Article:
We created two different models of a biological oscillator for that purpose, i.e. Smolen-type oscillator ("Frequency selectivity, multistability and oscillations emerge from models of genetic regulatory systems", Smolen, P., D. A. & Byrne, J. H., 1998) and represillator ("A synthetic oscillatory network of transcriptional regulators", Michael B. Elowitz, S. Leibier, 2000). Both models have been experimentally tested and extensively modeled based on respective biological processes. Our aim was to investigate in which manner the use of ZNF-based panel of repressors could extend the current experimentally realizable set of oscillators and what additional properties could be achieved. We investigated the validity of some premises of genetic oscillators, such as the requirement for the oligomeric repressors to support nonlinear binding profiles. Additionally, we performed stochastic and deterministic simulations.

How is deterministic approximation different from stochastic?

Deterministic approximation is a mathematical model that follows certain rules and equations without any randomness. It is determined by one or usually more differential equations which produce the same output for a given input every time we run the simulation, meaning that the results for of the same starting parameters will always be the same. Because deterministic system is determined by ordinary differential equations the calculation of the results is actually just a problem of solving this system, which was solved in our case with MATLAB, using the SimBiology toolkit.

On the other hand, the key feature of a stochastic process is certain level of randomness. The evolution of stochastic system is usually determined by a probability distribution. Regardless of the distribution used it is highly unlikely that two results from the same input (initial parameters) would be exactly the same.

All our stochastic models used Poisson distribution for executing reactions at each step of the simulation, which produces slightly different results every time the simulation is run even if the input is the same, making them more natural and representative. In a complex system such as biological oscillator it would be too complex (or even impossible) to take into account every variable present, however using a probability distribution for some of the processes is a good enough approximation of the natural situation. While many different probability distributions are known, the Poisson distribution is the most commonly used distribution when it comes to molecular interaction.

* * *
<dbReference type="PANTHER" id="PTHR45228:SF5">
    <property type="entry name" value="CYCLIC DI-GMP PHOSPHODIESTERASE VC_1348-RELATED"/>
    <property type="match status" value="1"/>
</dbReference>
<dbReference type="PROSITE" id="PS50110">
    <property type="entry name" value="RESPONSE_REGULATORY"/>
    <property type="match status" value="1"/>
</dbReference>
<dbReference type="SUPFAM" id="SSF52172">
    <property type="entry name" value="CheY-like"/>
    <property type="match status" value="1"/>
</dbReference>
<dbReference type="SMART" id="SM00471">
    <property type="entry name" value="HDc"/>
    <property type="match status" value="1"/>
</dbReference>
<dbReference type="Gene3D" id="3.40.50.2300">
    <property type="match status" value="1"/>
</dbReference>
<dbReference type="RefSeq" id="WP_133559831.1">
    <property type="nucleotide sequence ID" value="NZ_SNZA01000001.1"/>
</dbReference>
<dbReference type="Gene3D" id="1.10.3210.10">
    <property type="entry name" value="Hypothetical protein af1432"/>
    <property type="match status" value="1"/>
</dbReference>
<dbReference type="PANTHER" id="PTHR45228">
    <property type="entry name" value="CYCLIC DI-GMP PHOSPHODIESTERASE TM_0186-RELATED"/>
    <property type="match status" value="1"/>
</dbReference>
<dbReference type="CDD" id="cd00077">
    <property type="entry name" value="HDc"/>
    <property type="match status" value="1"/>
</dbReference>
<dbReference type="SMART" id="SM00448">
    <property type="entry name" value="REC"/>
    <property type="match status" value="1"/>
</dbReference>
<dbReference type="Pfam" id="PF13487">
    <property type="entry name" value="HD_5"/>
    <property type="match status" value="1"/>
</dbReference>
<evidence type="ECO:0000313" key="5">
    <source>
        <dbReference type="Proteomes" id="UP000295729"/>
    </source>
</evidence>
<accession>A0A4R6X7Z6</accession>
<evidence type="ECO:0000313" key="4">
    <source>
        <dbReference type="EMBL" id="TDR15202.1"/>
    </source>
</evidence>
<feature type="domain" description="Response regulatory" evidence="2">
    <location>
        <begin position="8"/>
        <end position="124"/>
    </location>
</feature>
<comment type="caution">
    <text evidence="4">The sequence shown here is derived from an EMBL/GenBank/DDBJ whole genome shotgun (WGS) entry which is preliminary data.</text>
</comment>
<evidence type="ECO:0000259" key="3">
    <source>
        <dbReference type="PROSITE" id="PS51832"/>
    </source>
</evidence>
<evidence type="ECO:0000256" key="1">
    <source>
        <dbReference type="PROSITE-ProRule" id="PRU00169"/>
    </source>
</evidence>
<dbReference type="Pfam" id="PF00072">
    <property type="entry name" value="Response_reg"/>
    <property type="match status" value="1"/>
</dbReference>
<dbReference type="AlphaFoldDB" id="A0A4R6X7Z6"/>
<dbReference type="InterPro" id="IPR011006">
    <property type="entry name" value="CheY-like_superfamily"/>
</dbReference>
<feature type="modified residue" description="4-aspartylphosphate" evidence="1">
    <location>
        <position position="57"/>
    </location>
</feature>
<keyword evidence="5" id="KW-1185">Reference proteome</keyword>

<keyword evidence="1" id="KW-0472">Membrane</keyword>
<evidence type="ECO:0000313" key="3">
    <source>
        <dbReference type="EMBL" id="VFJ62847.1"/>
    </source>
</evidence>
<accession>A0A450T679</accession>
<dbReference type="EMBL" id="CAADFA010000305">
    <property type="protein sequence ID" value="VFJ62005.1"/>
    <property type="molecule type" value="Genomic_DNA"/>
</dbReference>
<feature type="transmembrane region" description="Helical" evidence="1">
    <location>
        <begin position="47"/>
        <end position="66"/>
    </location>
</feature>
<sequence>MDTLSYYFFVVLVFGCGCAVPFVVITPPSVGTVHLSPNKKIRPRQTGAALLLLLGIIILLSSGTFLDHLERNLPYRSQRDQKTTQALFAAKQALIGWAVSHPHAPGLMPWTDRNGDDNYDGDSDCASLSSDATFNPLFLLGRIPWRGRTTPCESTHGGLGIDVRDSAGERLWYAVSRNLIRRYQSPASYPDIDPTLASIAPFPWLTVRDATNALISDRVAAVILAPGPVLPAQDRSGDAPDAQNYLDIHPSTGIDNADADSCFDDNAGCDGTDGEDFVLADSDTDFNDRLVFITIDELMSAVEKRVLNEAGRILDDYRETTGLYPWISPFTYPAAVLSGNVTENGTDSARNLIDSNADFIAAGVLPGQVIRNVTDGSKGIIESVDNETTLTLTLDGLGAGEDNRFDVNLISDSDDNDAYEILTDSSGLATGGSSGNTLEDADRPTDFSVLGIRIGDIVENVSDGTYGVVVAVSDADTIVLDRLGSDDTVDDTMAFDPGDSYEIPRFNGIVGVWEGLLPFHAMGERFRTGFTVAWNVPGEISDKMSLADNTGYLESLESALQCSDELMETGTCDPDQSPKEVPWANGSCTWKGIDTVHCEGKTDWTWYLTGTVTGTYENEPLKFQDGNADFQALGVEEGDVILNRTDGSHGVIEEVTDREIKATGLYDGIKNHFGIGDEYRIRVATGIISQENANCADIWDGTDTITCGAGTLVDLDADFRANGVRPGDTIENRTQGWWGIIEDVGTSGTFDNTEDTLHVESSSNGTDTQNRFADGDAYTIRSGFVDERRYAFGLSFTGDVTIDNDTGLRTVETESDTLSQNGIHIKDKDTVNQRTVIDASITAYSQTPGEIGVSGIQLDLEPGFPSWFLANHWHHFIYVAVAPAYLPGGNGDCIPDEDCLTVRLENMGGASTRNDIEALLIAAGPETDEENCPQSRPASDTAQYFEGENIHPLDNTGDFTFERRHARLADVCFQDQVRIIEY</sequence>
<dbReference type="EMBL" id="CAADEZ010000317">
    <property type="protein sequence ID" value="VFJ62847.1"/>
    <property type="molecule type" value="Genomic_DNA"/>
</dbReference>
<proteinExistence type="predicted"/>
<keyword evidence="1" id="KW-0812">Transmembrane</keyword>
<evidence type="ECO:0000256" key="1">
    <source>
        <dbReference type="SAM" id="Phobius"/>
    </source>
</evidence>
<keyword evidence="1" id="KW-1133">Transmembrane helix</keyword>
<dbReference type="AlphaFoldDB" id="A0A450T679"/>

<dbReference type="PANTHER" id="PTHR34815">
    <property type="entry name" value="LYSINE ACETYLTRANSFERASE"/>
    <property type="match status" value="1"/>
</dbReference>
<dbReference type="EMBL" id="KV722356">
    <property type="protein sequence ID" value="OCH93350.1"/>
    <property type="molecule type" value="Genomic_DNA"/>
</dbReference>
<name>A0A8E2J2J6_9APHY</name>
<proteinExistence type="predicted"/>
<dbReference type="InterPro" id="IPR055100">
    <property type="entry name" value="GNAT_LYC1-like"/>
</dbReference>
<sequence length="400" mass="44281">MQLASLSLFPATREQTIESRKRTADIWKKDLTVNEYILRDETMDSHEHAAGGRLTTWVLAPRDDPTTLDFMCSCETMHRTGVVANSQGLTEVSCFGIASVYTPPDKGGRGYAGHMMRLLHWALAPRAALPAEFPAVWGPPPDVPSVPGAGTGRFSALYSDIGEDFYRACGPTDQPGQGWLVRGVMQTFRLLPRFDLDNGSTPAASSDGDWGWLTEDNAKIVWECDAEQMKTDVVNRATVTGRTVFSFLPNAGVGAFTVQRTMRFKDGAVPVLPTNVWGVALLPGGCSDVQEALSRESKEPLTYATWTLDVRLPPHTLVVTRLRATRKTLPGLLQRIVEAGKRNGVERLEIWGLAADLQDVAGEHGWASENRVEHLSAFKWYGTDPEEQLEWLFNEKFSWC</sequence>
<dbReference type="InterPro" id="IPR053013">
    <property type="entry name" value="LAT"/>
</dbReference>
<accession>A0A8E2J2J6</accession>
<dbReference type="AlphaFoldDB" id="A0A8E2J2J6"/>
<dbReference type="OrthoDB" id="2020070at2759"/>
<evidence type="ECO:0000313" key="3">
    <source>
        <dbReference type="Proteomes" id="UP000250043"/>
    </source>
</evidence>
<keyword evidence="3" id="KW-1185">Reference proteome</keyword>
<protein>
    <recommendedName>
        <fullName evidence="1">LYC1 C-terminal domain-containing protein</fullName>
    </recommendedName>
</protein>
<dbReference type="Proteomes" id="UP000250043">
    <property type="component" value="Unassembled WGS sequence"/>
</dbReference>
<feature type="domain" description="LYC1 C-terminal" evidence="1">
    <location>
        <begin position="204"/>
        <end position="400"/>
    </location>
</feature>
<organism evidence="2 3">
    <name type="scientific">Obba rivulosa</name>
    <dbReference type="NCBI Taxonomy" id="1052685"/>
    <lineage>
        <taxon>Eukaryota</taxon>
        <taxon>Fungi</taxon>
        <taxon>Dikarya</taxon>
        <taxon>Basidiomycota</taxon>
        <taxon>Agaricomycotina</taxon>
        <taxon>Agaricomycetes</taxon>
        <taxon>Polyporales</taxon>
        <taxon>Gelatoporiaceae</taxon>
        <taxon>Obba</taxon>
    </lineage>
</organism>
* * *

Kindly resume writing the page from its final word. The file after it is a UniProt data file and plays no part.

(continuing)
For the calculation of discrete stochastic simulation the Gillespie algorithm (stochastic simulation algorithm - SSA) was used (Gillespie D. T. 2007 Stochastic simulation of chemical kinetics). Two different tools were used for stochastic model, a script written for MATLAB and a freeware program SGNSim (runs on Microsoft windows), that serves for simulation of gene networks ("SGN Sim, a Stochastic Genetic Networks Simulator", A.S.Ribeiro, J.Lloyd-Price, 2007; ). MATLAB script used a version of SSA algorithm, while SGNSim uses a delayed SSA (SSA that includes delays for transcription and translation).

A distinction was made in simulations of prokaryotic (bacterial) and eukaryotic (mammalian) systems. The main difference is the delay between transcription and translation. While this process is coupled in bacteria there is a large delay in eukaryotic cells due to the RNA maturation and translocation  from the nucleus into the cytoplasm.

Deterministic models seem to be more robust. Wide variety of starting parameter values were simulated and most of the results were an oscillating system. On the other hand, stochastic system quickly reaches an equilibrium state if we do not use realistic parameter values. That is why deterministic model was used to compare the results with stochastic simulations, however extensive testing, including difference in prokaryotic and eukaryotic cells, were only done with stochastic model.

Both script file for MATLAB and input file for SGNSim were written by Slovenian iGEM team members.